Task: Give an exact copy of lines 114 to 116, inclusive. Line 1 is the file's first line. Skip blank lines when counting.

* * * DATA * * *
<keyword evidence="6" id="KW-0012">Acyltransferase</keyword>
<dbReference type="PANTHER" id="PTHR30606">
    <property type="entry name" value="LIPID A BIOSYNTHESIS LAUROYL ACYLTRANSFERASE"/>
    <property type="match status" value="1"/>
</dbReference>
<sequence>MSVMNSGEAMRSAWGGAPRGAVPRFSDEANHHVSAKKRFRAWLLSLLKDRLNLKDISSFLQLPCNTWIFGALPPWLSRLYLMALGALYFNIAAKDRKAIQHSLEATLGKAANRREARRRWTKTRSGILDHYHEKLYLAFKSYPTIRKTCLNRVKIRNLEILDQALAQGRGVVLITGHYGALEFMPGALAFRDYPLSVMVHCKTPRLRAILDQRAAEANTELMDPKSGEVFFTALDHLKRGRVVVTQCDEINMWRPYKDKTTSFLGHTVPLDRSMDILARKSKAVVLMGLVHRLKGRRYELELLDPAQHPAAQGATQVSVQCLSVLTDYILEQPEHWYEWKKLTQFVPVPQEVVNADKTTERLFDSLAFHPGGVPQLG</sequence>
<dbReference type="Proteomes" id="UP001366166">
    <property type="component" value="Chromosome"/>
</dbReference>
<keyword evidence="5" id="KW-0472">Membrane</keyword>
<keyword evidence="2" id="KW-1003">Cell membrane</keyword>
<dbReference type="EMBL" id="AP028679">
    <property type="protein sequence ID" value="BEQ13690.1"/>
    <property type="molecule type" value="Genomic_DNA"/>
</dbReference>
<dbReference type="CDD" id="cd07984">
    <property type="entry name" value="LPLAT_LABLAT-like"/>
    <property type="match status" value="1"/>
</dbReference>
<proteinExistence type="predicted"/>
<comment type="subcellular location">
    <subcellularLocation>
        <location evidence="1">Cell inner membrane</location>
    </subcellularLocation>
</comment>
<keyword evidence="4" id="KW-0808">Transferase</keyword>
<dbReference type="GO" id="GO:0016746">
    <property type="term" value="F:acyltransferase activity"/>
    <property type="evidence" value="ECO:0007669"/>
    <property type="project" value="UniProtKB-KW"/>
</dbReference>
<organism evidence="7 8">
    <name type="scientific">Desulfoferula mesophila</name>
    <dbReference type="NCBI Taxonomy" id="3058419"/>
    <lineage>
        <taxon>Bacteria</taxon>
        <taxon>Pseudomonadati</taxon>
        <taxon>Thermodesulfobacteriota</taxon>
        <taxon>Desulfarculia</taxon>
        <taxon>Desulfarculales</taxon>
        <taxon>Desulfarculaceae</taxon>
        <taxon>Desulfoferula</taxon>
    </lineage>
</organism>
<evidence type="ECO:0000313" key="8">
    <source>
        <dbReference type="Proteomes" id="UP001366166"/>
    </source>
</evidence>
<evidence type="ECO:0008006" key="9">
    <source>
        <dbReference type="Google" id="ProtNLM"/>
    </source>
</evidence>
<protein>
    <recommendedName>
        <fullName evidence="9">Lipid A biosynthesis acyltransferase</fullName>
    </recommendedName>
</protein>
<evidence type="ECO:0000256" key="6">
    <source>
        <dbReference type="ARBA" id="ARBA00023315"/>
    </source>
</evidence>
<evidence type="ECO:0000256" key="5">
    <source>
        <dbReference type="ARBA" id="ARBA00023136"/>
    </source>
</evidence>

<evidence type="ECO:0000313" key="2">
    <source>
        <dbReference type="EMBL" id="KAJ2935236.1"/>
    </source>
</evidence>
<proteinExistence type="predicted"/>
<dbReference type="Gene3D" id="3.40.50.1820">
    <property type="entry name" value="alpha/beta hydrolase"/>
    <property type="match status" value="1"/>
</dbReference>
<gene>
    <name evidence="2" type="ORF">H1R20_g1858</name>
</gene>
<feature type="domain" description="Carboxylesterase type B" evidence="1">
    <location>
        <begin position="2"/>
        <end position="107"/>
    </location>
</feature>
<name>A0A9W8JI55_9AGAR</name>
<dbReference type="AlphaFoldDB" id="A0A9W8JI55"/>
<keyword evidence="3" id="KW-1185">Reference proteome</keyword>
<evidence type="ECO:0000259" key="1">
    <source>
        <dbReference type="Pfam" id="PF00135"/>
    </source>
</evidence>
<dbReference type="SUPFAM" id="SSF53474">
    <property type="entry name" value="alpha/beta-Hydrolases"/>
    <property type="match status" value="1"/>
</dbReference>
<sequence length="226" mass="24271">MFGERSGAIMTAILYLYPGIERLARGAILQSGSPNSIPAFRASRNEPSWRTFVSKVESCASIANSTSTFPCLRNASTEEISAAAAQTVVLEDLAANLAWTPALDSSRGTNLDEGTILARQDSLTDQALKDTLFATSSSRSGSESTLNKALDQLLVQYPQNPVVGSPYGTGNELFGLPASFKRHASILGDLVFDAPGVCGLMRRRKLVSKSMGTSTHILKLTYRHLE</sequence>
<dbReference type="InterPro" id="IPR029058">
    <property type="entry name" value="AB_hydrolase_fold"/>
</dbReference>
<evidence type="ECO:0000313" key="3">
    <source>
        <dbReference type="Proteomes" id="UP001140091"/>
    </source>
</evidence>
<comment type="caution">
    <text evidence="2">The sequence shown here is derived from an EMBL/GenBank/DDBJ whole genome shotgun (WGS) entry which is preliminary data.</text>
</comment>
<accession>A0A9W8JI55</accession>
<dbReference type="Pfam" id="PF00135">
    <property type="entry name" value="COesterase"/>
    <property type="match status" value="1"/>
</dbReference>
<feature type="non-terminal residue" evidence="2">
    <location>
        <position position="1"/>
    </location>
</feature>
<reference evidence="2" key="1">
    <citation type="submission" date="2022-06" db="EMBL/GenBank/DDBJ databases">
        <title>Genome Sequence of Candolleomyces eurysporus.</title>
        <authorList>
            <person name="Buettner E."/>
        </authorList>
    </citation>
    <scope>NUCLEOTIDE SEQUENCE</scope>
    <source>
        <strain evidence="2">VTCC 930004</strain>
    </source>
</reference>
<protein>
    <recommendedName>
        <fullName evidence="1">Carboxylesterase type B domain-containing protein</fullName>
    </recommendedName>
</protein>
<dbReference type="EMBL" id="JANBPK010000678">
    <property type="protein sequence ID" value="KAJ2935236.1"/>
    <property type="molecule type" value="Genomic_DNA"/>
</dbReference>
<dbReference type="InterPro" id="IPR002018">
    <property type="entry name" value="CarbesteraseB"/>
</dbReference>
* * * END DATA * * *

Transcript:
<dbReference type="Pfam" id="PF00135">
    <property type="entry name" value="COesterase"/>
    <property type="match status" value="1"/>